Maggie and Wes were two characters that made my heart soar simply because they were written into existence. The flip and play on grumpy/sunshine (can I call Wes sunshine? I don’t know. And can I call Maggie Grumpy? No…she’s just steadfast, serious, and unsure, but…) where the female wasn’t bubbles and sunshine was refreshing.

Girls like her don’t get to dream. Girls like her get to survive. Most days, that’s enough. Today, she doesn’t think it is.

And I really enjoyed Wes being the goofy, playing-at-being-light-hearted while undoubtedly tortured underneath hero.

Misfortune has hardened them both. It’s roughened her, but it’s polished him to a sheen. If he lets the world believe he is all surface, then there is nothing to expose. Beneath her implacable stare, however, he is utterly naked.

It was nice to see that, while he put up a good front, he had inner demons, too. Wes felt he couldn’t show them, so it made his character far more complex than what the heroine could see.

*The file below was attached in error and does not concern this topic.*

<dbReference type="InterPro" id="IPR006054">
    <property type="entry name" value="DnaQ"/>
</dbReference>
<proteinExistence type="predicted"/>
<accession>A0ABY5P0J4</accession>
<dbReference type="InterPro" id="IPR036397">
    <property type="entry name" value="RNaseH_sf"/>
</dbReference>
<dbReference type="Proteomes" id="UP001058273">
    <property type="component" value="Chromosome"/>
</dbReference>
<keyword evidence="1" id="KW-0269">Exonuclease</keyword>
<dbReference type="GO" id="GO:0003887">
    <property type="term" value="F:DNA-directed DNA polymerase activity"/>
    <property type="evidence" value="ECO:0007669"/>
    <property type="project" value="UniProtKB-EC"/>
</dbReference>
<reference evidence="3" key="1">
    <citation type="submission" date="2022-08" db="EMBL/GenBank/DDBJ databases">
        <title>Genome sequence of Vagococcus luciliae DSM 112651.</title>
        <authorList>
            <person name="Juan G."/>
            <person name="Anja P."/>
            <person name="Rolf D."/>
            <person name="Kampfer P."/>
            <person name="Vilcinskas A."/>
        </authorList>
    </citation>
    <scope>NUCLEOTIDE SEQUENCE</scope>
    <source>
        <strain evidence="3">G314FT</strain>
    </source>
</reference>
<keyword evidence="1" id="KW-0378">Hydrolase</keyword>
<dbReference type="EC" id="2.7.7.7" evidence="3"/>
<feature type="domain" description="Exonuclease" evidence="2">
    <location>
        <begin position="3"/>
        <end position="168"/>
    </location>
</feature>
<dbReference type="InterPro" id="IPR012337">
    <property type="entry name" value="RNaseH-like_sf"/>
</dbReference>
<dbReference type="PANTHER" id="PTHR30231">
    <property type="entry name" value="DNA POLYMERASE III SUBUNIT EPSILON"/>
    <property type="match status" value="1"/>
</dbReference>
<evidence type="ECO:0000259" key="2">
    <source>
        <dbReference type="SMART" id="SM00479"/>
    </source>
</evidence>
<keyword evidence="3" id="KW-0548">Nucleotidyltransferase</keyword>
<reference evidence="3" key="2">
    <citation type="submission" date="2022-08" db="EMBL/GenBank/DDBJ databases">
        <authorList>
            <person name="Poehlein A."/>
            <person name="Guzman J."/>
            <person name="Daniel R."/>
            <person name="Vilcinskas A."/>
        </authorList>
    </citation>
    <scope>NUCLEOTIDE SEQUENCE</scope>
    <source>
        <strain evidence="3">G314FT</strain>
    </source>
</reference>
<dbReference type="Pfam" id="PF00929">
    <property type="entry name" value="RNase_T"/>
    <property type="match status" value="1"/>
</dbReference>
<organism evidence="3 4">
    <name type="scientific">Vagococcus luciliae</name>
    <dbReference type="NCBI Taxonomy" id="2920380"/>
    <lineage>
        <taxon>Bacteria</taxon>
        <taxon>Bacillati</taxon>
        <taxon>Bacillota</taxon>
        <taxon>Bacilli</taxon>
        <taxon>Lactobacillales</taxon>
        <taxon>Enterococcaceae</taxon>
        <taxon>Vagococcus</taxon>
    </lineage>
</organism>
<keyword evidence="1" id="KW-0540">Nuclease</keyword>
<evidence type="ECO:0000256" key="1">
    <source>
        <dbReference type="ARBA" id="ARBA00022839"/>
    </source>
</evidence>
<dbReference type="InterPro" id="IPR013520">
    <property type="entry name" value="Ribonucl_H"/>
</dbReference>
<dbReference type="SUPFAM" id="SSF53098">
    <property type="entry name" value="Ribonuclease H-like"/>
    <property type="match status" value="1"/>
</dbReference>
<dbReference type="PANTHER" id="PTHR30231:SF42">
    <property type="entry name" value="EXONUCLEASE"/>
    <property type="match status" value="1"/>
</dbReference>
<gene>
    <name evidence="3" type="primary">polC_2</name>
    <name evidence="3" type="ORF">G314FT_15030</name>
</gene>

He’s survived this long by letting everyone believe he’s selfish and shallow. It’s better that way. No one knows how to hurt you if you always play the fool. No one can truly be disappointed in you if they don’t expect any better.

The depth of these two characters pulled at my heartstrings so brutally, sneaking slowly into my bloodstream and pumping into my heart resolutely and without invitation. They were embedded in my DNA far before I even realized it, and that is truly the sum of my favorite kinds of stories. The stories where nothing big is happening at all, just small moments building up into a storm of wants, needs, and desires, of heart and soul being woven into every page, fracturing your heart in tiny fissures until you are a part of the book as much as it is a part of you. You live and die as these characters breathe and fight and mourn for one another-you are them and they are you, and there is nothing you can do about it but hope it doesn’t end in heartbreak. Dramatic, yes, but no less true.